I have to admit that writing this blog today is a tremendous effort. For one, I'm uncharacteristically sat by a beautiful swimming pool and I have a gin 'n' tonic by my laptop but it's so hot I'm struggling to be bothered to raise the glass to my lips or throw myself in the water. I'm typing this one fingered with sweat trickling down my nose. It's currently around 41C. Pity me, rainy Britain!
A couple of days ago I made it to the south of Turkey and caught the ferry across to Cyprus, where I decided to take a few days off after three sticky weeks without a rest day. Since descending from the Turkish high plateau (and, believe me, as a cyclist and therefore one who knows, it's hardly a bloody plateau) with its marginally lesser heat, air temperatures have gone all Venusian.
The 1,200-metre descent freewheel from the high 'flatlands' (the one I have to reascend in a day or two) went from generating a cooling breeze to one that felt like an industrial hairdryer in the face.
I always knew that this would be the hottest and hardest part of the trip and so I can't complain too much. Once I've regained the plateau it should be 5C to 10C cooler, which is enough to make it enjoyable again. Until then I will sweat in silence. Except for this blog, in which I will whine like a baby who doesn't realise how lucky he is.
'Except in the large towns, the reaction I get depends entirely upon whether or not I'm on my bike'
Turkey has been a fascinating place, although not what I was expecting. Its towns - even its mid-sized ones - are as modern as any in Europe, for all the negatives and positives that this means. Once you drop under about 20,000 people though, the places can be fairly grim. That's a massive and unfair generalisation I'm sure, but one that has coincided with the places I've seen so far. I could have happily lived in Bandirma or Eskişehir - both towns of a few hundred thousand people - but what felt like hostile stares in small, decrepit towns like Emirdag made me want to leave immediately.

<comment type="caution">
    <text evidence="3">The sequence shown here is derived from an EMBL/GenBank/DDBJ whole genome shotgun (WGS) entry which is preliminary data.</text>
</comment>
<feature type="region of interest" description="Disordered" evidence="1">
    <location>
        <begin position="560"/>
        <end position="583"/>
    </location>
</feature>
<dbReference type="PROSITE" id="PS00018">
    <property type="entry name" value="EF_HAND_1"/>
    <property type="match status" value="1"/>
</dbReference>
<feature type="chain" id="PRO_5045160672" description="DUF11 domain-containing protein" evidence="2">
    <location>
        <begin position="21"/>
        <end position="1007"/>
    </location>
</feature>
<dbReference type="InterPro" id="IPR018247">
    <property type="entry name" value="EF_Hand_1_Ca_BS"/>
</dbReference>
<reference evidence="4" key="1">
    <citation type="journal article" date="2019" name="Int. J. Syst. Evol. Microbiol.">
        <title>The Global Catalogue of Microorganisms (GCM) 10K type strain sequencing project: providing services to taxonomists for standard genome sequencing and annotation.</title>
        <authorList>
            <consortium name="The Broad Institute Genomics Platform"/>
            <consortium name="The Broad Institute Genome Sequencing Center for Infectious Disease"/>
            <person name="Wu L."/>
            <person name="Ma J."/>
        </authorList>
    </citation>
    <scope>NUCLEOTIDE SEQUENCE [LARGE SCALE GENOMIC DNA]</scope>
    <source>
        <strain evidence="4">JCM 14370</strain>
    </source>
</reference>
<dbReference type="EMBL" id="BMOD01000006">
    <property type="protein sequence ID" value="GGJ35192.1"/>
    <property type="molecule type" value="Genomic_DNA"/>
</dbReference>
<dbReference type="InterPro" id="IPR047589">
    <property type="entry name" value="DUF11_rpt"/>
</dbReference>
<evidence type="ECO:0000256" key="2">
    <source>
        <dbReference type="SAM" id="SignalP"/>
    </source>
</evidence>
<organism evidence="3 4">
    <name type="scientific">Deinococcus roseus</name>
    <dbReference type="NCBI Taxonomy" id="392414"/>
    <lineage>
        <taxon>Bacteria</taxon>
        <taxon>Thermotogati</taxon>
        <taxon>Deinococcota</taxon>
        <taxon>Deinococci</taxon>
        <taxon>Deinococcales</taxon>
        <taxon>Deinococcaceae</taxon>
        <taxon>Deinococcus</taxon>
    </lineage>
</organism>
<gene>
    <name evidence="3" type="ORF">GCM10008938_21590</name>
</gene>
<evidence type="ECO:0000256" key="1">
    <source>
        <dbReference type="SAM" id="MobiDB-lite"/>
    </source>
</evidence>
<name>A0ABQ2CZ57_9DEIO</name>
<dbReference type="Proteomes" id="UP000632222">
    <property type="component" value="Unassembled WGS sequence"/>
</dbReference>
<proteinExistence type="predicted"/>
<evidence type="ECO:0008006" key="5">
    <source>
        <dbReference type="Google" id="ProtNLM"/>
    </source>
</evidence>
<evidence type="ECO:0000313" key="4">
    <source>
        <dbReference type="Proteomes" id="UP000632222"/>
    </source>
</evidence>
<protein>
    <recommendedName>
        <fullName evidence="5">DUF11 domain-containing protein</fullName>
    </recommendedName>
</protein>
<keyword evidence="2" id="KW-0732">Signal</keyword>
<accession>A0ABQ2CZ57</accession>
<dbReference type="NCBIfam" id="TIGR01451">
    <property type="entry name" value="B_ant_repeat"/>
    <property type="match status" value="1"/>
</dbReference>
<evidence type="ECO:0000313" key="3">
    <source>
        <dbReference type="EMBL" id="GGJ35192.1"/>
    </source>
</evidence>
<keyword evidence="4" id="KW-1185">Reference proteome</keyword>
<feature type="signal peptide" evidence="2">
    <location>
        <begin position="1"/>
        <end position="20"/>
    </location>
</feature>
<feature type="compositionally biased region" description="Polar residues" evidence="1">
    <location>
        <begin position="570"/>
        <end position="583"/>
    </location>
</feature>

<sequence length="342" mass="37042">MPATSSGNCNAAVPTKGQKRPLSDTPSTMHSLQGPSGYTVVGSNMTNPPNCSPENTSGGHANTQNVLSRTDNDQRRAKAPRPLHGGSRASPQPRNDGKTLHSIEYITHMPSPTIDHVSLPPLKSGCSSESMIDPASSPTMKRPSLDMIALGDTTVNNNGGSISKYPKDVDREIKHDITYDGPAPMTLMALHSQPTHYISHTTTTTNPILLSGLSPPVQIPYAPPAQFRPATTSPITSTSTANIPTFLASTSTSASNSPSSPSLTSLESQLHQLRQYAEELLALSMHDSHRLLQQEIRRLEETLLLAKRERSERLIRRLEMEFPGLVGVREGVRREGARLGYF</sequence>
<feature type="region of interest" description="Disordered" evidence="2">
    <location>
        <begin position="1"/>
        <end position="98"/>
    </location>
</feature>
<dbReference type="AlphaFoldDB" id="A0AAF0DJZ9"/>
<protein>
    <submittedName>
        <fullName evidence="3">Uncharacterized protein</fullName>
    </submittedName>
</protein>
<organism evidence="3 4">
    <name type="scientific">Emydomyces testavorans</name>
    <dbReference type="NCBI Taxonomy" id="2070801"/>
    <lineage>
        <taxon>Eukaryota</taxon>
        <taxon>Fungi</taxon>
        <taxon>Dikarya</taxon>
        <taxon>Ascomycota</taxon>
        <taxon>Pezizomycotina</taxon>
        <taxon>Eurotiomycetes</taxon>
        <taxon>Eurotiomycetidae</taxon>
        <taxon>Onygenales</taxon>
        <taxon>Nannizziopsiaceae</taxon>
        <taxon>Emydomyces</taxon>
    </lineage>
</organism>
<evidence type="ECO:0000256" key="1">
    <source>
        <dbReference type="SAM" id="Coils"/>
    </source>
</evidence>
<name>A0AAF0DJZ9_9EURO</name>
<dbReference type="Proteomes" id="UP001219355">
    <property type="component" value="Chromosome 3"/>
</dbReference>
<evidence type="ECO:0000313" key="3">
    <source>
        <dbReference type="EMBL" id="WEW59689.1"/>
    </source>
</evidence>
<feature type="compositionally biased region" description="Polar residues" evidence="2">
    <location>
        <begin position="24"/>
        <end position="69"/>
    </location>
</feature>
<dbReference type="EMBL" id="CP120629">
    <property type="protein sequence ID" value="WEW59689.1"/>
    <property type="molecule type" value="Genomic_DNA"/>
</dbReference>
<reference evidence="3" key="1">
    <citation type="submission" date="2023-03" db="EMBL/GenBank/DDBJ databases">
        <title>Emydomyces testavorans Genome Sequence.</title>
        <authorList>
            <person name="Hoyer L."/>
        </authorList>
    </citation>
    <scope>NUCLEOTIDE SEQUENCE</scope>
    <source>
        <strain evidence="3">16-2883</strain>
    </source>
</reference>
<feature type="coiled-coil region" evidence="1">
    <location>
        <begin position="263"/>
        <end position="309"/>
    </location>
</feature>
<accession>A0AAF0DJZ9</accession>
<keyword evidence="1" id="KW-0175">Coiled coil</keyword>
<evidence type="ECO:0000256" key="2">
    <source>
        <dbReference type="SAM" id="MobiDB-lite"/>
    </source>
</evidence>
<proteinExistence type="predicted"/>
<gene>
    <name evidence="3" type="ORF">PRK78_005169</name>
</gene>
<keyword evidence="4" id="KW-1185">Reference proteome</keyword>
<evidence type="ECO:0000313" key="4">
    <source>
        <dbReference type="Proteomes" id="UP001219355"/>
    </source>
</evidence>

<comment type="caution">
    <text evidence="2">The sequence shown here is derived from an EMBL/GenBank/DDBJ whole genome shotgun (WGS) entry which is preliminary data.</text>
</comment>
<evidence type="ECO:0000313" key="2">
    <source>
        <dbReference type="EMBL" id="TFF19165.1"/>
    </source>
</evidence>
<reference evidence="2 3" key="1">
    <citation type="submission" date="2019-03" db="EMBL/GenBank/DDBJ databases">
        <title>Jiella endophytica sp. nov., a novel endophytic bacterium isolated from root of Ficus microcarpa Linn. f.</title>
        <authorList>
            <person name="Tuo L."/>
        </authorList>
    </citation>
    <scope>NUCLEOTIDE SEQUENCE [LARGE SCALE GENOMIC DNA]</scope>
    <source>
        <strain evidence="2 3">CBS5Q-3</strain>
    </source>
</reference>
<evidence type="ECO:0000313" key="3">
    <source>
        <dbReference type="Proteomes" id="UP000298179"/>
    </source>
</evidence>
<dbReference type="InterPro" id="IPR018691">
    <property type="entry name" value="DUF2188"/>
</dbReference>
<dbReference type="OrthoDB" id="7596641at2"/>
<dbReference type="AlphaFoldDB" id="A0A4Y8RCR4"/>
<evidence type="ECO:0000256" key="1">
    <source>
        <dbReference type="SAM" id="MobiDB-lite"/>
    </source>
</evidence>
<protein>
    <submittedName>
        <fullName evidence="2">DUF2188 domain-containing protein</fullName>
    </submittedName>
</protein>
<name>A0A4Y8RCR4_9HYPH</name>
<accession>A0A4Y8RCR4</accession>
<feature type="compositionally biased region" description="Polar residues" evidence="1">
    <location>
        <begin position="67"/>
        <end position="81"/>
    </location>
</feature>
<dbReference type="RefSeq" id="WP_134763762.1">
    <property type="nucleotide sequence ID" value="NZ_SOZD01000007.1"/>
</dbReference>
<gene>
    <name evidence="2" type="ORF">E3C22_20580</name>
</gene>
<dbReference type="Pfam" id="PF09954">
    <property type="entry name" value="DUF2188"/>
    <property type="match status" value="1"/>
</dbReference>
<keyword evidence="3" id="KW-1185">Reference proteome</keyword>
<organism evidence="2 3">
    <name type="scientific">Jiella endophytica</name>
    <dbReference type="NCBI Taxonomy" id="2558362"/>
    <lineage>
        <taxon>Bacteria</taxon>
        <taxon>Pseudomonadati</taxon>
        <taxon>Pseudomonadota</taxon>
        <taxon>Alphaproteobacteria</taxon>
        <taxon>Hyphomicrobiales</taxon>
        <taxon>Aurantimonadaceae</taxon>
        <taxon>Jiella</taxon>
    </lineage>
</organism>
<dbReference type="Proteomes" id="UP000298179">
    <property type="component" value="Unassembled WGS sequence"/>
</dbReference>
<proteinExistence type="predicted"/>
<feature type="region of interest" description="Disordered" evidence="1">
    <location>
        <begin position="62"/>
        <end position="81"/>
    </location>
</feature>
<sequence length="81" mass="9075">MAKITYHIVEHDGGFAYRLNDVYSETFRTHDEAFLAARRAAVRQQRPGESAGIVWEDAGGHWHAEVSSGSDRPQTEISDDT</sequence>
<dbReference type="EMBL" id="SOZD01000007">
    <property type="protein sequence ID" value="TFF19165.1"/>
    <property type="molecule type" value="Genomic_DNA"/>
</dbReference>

Except in the large towns, the reaction I get depends entirely upon whether or not I'm on my bike. If I walk around town in non-cycling clothes, people generally stay silent and the look seems to ask, "What the hell are you doing here?" On my bike, people call out to stop me, offer me tea or food, ask about my trip or how I'm doing. I'm not sure why the bike makes a difference. Maybe passing through makes me safe.
Ahmed, a Turkish Cypriot bloke I talked to in Nicosia, who'd once had a girlfriend in Preston (10 miles from my hometown of Blackburn), complained about England's multicultural mix ("there are too many different people there"), something I've always seen as one of its biggest advantages. So maybe they like the idea of my visiting but not the idea that I might have moved in. But maybe I shouldn't use Ahmed's Daily Mail views as a yardstick.
'So far, no savagings'
The dogs I'd been warned about haven't turned out to be a problem at all. When I've seen wild mutts I've tended to stare wildly at them, which has made them run away, or I've got off my bike (on the safe side of the bike, obviously) and walked past them. They don't know what a bike is and sometimes give chase but once they realise it's just a normal human they cower, probably as a result of a lifetime of abuse from us. So far, no savagings.
The roads, while still ropey, have improved too. It's odd that the worst stretches were those in European Turkey, where one would expect there to be more money. Either that or I've become used to the poor quality. One saving grace, actually Turkey's biggest saving grace aside from the friendliness of the people, is the width of the roadside verges. These usually keep me several metres away from the trucks and seem to be available everywhere except on the roads in and around large cities, where, admittedly, you most need them, but I'll take 'em wherever I can get 'em.
Pictured: Kokoreç - a delicious, sheep intestine sandwich from Turkey.